The Commission has launched new actions to support the cultural and creative sectors in Europe and beyond, following the adoption of the first annual work programme of the Creative Europe 2021-2027. In 2021, Creative Europe will allocate an unprecedented budget of around €300 million to help cultural professionals and artists to collaborate across disciplines and borders, in order to find more opportunities and to reach new audiences.
The adoption lays the foundations for the first calls for proposals under the new programme. These calls will be open to all organisations active in the relevant cultural and creative sectors. The total seven-year budget of €2.4 billion has increased by 63% compared to the previous one. Creative Europe also aims to increase the cultural sector competitiveness, while supporting their efforts to become greener, more digital and more inclusive. Special attention is given to reinforcing the resilience and recovery of the cultural and creative sectors in light of the pandemic.
Innovation, Research, Culture, Education and Youth Commissioner Mariya Gabriel, said: “Over 8 million people across the EU work in a cultural activity. Culture knows no borders and no nationalities. Art represents a window to the world and contributes to building bridges among all of us. At a time when museums, cinemas, cultural heritage sites, theatres, all start to reopen, I want to reiterate the Commission's support for the cultural and creative sectors. With an increased budget, Creative Europe will strive to reinforce the recovery of the sectors while promoting the immense diversity and creativity that they offer us.”
Internal Market Commissioner Thierry Breton said: "Artistic and creative expression is at the heart of the cultural and creative industries and of our European identity. The reinvigorated Creative Europe programme will give a boost to European stories that resonate globally, and nurture Europe's creators, producers, distributors and exhibitors, so badly hit by the pandemic. By supporting collaboration across the value chain and linguistic borders, as well as new innovative business models, MEDIA will bolster a vibrant and culturally diverse audiovisual ecosystem. For the first time, and at a time of growing threats to media pluralism, Creative Europe will also promote a healthy and sustainable news media sector across the Union.”
A press release is available online.
EU boost for culture
MEPs have approved the biggest ever budget for the EU's culture and creative sectors - €2.5 billion for 2021-2027. Society
Creative Europe is the only EU programme that exclusively supports the culture and audiovisual sectors. After a rough period for artists and the whole sector because of restrictions linked to the COVID-19 pandemic, Parliament and the Council agreed on a €2.5bn budget for 2021-2027 in December 2020. MEPs approved the agreement during the plenary session in May 2021.
Better response to different sectors and their needs
To be able to respect the specific nature of different sectors and respond better to their needs, Creative Europe is divided into three different strands:
Culture focuses on networking, transnational and multi-disciplinary collaboration in cultural and creative sectors and fostering a stronger European identity and values with special attention for the music sector, as negotiated by MEPs.
Media is dedicated to stimulating cross-border cooperation, mobility and innovation; increasing the visibility of European audiovisual works in the new environment; and making it attractive to different audiences, especially young people.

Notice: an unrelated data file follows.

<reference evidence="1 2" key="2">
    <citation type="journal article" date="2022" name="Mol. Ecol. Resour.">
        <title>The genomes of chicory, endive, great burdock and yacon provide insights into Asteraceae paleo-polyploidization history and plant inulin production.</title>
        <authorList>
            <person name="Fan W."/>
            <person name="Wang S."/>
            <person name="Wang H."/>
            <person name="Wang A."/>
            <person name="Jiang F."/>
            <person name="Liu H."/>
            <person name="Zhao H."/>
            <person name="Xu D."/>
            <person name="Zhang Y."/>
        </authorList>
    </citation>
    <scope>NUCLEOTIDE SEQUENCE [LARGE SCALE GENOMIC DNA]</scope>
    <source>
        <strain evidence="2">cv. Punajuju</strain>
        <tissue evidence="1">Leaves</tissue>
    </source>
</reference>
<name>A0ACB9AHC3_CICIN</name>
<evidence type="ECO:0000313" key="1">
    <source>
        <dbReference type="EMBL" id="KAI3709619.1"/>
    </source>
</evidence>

Cross-sectoral aims to encourage innovation, support cross-sectoral projects, the exchange of the best practices and address common challenges. Creative Europe also supports:
- European Heritage Label
- European Heritage Days
- European prizes for music, literature, heritage and architecture
- European Capitals of Culture
Support for activities with EU added value
Creative Europe will support activities that promote common EU roots, cultural diversity and cross-border co-operation.
Promoting inclusion and gender equality
MEPs ensured a focus on inclusion and gender equality, promoting the participation of people living with disabilities, minorities and those from disadvantaged backgrounds, as well as supporting female talent.
10 cities competing for the 2020 #EuropeanCapitalOfSmartTourism title
Ten European cities have been shortlisted for the 2020 European Capital of Smart Tourism competition (presented in alphabetical order): Bratislava (Slovakia), Breda (The Netherlands), Bremerhaven (Germany), Gothenburg (Sweden), Karlsruhe (Germany), Ljubljana (Slovenia), Málaga (Spain), Nice (France), Ravenna (Italy) and Torino (Italy). The finalist cities were selected from a total of 35 applications from across 17 EU Member States.
Last year, Helsinki and Lyon won the inaugural competition and the two cities jointly hold the titles of European Capitals of Smart Tourism in 2019.
This is the second edition of the competition to award two cities as the European Capitals of Smart Tourism in 2020. The two winning cities will benefit from communication and branding support for a year. This will include; a promotional video, a purpose-built sculpture for their city centres, as well as bespoke promotional actions.
Moreover, four awards will also be handed out in recognition of achievements in the individual categories of the competition (Accessibility, Sustainability, Digitalisation and Cultural Heritage and Creativity).
All winning cities will be announced and awarded at an Awards Ceremony, which is taking place as part of the European Tourism Forum in Helsinki on 9-10 October 2019.